BUYING AT THE EDGE

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Local authority procurement, the Outer Hebridean way

Colin Muir, CE of Improvement Service

It’s been a very strategic week up here in Stornoway as decision makers considered the Comhairle’s Corporate Strategy and the forward plan for the Integrated Joint Board.  Procurement really has the opportunity to make a constructive contribution to what’s proposed.

I’m still banging the drum for outcome based commissioning across Comhairle services and had an interesting discussion with Colin Mair from the Improvement Service when he addressed our Corporate Management Team and Heads of Service on Monday, that raised some questions:

What’s your take on the scope for using this approach to help make a significant step change in how we do things?
Is my opinion that there are plenty of opportunities to make this happen a bit too optimistic?
Do you agree with Colin that, given the amount of regulation and prescription we have in local government, the scope is perhaps narrower than we might think?

Supporting local suppliers is at the top of everyone’s agenda in Scotland and up here in the Outer Hebrides we’re no different.  Discussions at the Tuesday’s Policy and Resources Committee and a seminar on the capital programme on Wednesday stressed the need for regeneration in the islands to reverse population decline.

Balancing the impact the public sector spend can have on local businesses against the need to support wider innovation and entrepreneurship to bring new money into the economy is a particularly interesting challenge we have here in the islands.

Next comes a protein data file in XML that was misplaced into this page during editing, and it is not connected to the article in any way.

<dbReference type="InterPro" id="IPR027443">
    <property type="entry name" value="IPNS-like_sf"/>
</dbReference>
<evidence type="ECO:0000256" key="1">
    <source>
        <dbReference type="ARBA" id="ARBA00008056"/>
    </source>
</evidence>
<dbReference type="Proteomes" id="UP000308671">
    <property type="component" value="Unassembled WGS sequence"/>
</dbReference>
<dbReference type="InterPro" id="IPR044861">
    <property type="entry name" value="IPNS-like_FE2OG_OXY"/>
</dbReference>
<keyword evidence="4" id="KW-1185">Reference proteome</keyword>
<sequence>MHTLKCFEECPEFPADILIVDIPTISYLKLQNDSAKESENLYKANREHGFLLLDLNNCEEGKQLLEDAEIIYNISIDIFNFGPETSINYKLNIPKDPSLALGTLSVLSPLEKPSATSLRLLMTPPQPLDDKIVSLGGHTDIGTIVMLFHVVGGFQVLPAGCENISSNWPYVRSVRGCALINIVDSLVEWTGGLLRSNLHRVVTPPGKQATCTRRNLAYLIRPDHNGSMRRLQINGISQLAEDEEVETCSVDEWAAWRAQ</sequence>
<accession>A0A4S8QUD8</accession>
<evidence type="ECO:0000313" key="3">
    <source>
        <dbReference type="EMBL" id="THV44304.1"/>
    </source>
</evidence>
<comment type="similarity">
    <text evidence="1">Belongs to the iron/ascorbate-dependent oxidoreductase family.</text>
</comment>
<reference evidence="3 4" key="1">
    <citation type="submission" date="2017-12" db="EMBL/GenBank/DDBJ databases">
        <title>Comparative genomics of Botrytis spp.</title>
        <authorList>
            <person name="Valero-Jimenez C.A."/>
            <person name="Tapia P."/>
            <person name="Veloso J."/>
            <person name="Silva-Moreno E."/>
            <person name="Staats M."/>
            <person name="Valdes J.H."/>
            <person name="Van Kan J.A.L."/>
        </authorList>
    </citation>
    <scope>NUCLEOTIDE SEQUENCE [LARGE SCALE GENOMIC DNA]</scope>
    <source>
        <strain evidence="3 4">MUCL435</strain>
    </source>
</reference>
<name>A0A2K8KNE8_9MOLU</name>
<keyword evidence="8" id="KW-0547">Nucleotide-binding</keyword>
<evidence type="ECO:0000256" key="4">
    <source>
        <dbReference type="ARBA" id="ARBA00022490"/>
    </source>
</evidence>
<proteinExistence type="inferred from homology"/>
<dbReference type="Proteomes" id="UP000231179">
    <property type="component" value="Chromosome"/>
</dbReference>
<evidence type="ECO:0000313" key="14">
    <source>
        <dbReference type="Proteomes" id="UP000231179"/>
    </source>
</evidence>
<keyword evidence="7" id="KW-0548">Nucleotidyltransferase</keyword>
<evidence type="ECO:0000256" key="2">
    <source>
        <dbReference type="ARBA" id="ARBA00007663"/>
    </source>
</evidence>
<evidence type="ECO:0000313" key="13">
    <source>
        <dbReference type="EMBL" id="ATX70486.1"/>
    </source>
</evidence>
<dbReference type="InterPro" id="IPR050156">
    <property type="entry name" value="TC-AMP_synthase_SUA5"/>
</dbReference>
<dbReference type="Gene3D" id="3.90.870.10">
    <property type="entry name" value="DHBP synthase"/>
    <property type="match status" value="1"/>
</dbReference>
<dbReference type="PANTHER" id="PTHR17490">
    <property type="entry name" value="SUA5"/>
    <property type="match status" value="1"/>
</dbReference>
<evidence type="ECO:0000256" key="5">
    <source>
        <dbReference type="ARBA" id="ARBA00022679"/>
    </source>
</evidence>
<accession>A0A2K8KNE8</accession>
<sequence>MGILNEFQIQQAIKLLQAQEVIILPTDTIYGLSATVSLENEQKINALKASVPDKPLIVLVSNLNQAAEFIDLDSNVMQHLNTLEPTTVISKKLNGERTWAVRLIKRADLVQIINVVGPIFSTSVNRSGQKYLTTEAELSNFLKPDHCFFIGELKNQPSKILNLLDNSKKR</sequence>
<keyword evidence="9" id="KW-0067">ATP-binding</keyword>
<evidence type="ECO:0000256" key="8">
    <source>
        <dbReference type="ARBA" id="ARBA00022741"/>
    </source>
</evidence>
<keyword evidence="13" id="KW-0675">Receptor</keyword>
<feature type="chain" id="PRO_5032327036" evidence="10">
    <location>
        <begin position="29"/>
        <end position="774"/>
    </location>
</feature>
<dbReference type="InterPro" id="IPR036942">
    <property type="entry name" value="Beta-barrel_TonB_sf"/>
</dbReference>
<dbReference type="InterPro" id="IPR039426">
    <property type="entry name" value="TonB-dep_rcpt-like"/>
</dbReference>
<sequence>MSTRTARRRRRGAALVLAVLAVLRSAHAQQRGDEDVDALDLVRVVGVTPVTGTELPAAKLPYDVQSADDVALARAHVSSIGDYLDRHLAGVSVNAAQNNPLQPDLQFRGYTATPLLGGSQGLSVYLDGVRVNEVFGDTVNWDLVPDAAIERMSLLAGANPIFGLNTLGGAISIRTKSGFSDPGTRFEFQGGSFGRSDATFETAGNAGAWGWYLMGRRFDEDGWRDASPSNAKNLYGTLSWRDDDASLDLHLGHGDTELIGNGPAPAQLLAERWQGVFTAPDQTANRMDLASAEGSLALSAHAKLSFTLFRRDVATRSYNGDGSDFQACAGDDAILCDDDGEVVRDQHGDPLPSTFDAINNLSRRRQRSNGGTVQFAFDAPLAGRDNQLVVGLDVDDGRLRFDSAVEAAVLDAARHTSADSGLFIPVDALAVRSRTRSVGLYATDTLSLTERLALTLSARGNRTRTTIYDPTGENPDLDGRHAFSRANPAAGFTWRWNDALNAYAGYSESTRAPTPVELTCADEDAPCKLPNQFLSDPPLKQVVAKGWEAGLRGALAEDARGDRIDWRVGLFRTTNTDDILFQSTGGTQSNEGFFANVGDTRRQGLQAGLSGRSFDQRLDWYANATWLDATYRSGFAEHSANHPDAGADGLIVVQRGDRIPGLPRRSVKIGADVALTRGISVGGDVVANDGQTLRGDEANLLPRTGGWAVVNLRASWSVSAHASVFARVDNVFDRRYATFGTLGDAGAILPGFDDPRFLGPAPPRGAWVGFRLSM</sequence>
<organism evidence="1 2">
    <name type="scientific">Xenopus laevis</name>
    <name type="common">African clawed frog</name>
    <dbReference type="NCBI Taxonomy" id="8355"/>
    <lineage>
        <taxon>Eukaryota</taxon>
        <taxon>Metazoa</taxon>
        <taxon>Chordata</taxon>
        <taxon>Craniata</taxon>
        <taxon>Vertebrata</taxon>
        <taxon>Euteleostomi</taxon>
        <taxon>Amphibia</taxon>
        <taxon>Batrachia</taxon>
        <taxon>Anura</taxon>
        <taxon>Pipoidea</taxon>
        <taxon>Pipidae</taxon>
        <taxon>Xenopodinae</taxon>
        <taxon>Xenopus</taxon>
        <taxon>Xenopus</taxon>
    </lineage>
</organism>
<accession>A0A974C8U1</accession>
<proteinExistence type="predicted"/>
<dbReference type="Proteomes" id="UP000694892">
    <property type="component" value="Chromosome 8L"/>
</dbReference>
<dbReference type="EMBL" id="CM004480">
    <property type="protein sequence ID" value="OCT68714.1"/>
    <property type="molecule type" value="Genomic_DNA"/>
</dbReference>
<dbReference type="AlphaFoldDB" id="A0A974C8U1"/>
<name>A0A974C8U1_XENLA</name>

Making sure we can articulate the impact reductions in Comhairle spend have on particular groups of suppliers is something we need to raise at the budgeting and planning stage rather than waiting for contract renewal times to come around.

Has anyone got examples they can share where they’ve had success in this regard? 
Where and how did you raise these issues?

On Thursday I was part of the consideration of initial thoughts on the strategy for regionalisation within the NHS and whether there’s a role for commissioned health and social care services at this geographic level.  It doesn’t appear to make sense for us in the islands but perhaps it’s more of an issue for those of you in areas with more concentrated population?  Perhaps we’re too early in the process to give this much more than some cursory thought at the moment?

It was good to end the week with some cost analysis of a proposal from a supplier for a price increase.  All that strategic talk can make a procurement pro a bit dizzy.. it’s good to get back to basics!

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